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Here is Ron Gabel's answer to question number 6488


Ron, The shotgun in question has about 1" (one inch) of "ribs" or whatever the correct name is, at the very end of the barrel, supposedly for slugs only. In the gun book I have they say only a few of these were made, and they call them the "70-150". Any further ideas on value knowing this? Would the gun be in much demand?


I suspect the "ribs" you refer to are inside the barrel at the muzzle end. I also suspect the 70-150 you refer to relates to a 70 caliber gun that uses 150 grains of powder. When a projectile leaves the barrel it remembers only the last inch or so of that barrel. Rifles made in Europe for the hunting of big game in Africa were often rifled only at the muzzle for short range shooting. These guns were used to shoot slugs only. Some competition shotguns today are rifled with straight rifling for about two inches at the muzzle end of the barrel. These are for the shooting of shot only and the straight rifling is intended to stop any rotation of the shot prior to its leaving the muzzle. The old elephant guns are desireable to collectors of tht type of weapon.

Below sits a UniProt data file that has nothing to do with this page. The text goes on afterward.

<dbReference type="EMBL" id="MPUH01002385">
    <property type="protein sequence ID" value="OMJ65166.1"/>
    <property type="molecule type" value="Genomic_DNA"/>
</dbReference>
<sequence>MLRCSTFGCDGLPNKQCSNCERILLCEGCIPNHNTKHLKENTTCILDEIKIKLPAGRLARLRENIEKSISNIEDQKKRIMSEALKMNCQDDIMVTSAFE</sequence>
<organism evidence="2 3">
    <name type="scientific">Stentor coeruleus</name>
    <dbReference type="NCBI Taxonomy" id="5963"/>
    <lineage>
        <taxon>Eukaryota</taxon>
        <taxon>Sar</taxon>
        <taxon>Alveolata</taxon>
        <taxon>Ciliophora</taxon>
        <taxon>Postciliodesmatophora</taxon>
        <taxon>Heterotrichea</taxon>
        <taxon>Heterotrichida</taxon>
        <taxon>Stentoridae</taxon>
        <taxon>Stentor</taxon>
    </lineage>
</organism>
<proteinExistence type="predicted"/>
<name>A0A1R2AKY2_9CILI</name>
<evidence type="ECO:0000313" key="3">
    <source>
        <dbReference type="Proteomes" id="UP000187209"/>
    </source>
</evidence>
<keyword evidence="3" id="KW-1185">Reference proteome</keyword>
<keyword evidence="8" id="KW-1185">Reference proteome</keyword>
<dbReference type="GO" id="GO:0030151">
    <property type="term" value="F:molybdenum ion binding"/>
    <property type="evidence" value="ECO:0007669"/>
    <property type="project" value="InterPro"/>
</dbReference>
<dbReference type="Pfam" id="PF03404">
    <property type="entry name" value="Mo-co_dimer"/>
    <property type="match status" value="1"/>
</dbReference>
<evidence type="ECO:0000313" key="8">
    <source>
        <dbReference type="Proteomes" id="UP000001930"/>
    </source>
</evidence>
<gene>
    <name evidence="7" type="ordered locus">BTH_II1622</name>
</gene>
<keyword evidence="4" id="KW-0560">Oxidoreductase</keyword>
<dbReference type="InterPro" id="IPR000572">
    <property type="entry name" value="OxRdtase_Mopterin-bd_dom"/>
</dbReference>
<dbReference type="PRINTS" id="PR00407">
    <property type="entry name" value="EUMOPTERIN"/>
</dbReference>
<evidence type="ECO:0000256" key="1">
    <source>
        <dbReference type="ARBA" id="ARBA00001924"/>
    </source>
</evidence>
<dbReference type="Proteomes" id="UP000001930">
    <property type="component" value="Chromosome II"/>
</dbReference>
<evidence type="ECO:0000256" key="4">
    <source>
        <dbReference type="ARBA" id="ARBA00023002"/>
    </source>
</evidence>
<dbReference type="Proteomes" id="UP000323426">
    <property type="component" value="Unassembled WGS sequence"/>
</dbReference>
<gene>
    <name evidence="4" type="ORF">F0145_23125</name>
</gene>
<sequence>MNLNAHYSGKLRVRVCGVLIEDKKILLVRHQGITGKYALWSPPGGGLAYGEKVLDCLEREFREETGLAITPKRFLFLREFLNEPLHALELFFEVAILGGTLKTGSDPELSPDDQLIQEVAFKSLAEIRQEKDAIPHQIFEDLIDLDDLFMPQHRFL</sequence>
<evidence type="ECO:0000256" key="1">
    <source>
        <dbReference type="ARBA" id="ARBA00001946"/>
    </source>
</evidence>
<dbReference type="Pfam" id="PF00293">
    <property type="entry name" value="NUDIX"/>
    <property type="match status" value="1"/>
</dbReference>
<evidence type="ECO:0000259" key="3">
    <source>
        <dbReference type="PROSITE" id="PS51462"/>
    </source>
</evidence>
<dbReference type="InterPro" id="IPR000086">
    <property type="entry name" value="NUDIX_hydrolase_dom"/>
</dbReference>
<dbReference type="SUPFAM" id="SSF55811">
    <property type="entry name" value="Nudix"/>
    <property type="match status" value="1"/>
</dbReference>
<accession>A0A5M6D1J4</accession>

Submitted By: Phillip Kesterson On: 5/15/2004 9:01:58 PM

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